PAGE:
LG 3 – Plant Transport Plant Material Transport Material Transport – Passive and Active Transport – Water Movement in Plants – Transport in Roots Water.
Transport in Plants Objectives: * Explain the need for transport systems in multicellular plants in terms of size and surface area:volume ratio; **Describe,
Plant Science HL Red Book Sections: 9.1 to 9.3. Dicotyledonous: Stem Tissue Pith: a storage and support area. Cortex: helps with the support. Epidermis:
Chapter 36 Resource Acquisition and Transport in Vascular Plants.
Root Structure and Function Penetration of Soil Gravitropism Downward Growth Water and Mineral Intake Conduction (Xylem and Phloem) Storage of Materials.
Introduction to Plants Mrs. M. Rightler. Earliest Plants Algae Phytoplankton Lived in the sea.
BIOLOGY TOPIC Outline the wide diversity in the plant kingdom as exemplified by the structural differences between bryophytes, filicinophytes,
SMAK BPK PENABUR SUKABUMI GRADE XI – SCIENCE CLASS Lectures by : Agustina Eka H.,S.SI.
Transport in Plants Explain the need for transport systems in multicellular plants in terms of size and surface- area-to-volume ratio. Describe the distribution.
Copyright © 2005 Pearson Education, Inc. publishing as Benjamin Cummings PowerPoint TextEdit Art Slides for Biology, Seventh Edition Neil Campbell and.
Chapter 36 Transport in Vascular Plants. A. Physical Forces H2OH2O CO 2 O2O2 light sugar H2OH2O CO 2 O2O2 minerals.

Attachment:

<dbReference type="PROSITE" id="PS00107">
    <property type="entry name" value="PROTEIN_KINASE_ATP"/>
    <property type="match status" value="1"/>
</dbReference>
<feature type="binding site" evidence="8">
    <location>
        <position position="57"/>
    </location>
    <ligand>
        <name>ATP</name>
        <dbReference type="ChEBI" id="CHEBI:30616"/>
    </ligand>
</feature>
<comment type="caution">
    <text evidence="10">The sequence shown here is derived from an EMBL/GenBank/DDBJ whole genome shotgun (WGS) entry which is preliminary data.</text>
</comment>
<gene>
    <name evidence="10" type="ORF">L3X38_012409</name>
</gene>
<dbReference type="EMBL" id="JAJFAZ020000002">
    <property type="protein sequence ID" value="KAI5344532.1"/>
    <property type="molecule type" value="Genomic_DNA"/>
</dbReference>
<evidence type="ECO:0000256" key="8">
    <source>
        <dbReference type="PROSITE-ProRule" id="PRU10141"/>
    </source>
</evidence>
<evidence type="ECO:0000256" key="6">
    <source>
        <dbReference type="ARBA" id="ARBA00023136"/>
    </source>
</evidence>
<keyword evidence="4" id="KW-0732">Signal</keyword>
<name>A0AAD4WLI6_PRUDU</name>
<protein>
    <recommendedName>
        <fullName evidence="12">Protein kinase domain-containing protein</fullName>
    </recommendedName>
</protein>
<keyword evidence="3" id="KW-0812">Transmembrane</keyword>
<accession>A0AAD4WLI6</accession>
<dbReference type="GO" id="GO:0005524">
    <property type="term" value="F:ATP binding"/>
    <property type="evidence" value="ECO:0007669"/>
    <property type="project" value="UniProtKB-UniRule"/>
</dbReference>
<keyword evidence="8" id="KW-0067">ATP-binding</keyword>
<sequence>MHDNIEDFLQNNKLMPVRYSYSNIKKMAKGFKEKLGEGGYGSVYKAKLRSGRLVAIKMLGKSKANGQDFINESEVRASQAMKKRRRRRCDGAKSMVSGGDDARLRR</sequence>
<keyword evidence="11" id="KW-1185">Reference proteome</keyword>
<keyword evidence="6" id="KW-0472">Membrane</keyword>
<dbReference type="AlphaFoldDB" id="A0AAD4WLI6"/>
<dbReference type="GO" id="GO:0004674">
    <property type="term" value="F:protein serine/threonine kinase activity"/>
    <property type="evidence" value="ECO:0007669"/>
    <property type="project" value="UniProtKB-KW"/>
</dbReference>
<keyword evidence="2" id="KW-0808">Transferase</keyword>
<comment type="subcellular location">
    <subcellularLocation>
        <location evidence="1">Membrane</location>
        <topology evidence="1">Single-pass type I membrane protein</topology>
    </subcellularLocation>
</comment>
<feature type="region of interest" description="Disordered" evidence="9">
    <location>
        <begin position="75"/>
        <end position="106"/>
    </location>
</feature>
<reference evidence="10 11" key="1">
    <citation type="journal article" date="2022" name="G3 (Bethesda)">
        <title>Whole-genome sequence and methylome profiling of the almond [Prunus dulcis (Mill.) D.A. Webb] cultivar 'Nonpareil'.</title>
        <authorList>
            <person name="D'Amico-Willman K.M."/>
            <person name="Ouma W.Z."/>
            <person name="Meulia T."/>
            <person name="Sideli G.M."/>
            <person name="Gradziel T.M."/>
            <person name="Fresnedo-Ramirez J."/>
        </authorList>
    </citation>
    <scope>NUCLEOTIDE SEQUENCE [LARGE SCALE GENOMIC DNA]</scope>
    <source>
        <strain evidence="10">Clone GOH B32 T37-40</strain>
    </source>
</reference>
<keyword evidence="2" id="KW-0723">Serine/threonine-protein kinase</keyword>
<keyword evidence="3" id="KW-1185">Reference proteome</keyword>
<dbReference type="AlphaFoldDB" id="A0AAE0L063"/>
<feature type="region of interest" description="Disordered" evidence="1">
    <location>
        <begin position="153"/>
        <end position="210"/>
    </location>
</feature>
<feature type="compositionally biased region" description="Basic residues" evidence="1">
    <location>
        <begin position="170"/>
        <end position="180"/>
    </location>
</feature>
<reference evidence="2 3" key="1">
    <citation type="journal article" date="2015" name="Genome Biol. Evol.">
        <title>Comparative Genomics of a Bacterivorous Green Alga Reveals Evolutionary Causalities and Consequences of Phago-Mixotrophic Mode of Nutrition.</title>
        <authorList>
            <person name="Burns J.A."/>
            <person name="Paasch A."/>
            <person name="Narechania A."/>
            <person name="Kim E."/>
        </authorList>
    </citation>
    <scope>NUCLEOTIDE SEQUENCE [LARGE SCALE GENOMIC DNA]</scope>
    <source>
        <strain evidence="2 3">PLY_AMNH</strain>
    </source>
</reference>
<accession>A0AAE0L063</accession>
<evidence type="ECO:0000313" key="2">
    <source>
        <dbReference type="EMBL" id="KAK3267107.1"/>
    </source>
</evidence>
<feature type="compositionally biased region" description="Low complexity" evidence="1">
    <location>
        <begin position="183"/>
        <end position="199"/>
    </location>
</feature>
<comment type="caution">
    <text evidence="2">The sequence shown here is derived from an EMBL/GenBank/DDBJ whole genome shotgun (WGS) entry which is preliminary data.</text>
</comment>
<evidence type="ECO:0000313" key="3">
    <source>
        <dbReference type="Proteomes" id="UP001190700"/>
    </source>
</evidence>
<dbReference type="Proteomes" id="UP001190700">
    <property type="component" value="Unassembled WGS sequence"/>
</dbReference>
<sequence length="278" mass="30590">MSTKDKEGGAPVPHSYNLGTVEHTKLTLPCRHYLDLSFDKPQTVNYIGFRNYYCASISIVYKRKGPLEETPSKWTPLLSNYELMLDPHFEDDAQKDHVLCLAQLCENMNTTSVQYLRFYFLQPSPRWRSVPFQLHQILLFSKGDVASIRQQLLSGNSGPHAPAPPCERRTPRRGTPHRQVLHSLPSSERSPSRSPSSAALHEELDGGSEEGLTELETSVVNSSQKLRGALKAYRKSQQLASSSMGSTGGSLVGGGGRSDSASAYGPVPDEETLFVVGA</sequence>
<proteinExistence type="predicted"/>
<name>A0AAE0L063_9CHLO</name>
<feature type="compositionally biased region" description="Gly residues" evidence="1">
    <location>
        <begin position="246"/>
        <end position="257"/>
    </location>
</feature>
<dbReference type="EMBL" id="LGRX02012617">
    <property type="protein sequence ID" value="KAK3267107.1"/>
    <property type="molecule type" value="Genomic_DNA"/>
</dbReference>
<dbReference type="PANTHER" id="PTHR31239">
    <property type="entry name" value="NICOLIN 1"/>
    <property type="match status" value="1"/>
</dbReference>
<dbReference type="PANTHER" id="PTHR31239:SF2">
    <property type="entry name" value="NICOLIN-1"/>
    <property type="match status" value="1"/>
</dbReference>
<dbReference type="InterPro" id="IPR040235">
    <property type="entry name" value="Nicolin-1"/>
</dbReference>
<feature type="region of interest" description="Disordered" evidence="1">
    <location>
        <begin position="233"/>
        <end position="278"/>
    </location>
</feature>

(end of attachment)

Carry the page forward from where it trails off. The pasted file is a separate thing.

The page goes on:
Copyright Notice! This PowerPoint slide set is copyrighted by Ross Koning and is thereby preserved for all to use from plantphys.info for as long as that.
Biology AHSGE Standard X- Kingdom Plantae. Eligible Content CONTENT STANDARD 10. Distinguish between monocots and dicots, angiosperms and gymnosperms,
Science AHSGE Standard III-2 Kingdom Plantae. Kingdom Plantae Multicellular Eukaryotic Autotrophic/producers- Make their own food Chlorophyll- green pigment.
Angiosperms III Plant Cell Types. Most angiosperm plants are composed of 10 fundamental cell types Many more specialized cell types do occur in some plants.
Monocots vs. Dicots Monocot seeds include grasses, such as corn and rye, and grains such as wheat and rice. A monocot seed contains one cotyledon, or seed.
Specialized Tissues in Plants Plant Organs: Roots, Stems, and Leaves Roots Anchor the plant and absorb nutrients and water Mutualistic relationship with.
SC.912.L.14.7 Relate the structure of each of the major plant organs and tissues to physiological processes.
AP Biology Chapter 36: Transport in Plants.
TISSUES WORKING TOGETHER The primary function of the leaves of most plants is to perform photosynthesis. In order for photosynthesis to occur, plants.
Plant Parts - Stems The plants inner highway 2001 AgriTeach.com TM (12901ms)
Transport in plants Xylem: Evapo-transpiration. Why do plants need a transport system? To transport food and water throughout the plant from roots to.
Transport in plants Xylem: Evapo-transpiration. Objectives Describe the structure of xylem vessels & sieve tubes. Describe the structure of xylem vessels.